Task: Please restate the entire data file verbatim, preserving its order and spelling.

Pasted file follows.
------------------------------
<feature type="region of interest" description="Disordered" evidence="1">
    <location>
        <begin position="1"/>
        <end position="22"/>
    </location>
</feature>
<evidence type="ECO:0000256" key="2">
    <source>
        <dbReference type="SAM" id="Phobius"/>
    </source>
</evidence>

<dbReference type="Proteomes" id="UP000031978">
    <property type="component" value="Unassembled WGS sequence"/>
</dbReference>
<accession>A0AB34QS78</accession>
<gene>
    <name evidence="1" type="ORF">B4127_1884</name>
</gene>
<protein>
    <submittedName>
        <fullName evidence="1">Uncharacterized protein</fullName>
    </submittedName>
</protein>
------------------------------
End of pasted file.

<feature type="region of interest" description="Disordered" evidence="1">
    <location>
        <begin position="1"/>
        <end position="22"/>
    </location>
</feature>
<evidence type="ECO:0000256" key="2">
    <source>
        <dbReference type="SAM" id="Phobius"/>
    </source>
</evidence>

<dbReference type="Proteomes" id="UP000031978">
    <property type="component" value="Unassembled WGS sequence"/>
</dbReference>
<accession>A0AB34QS78</accession>
<gene>
    <name evidence="1" type="ORF">B4127_1884</name>
</gene>
<protein>
    <submittedName>
        <fullName evidence="1">Uncharacterized protein</fullName>
    </submittedName>
</protein>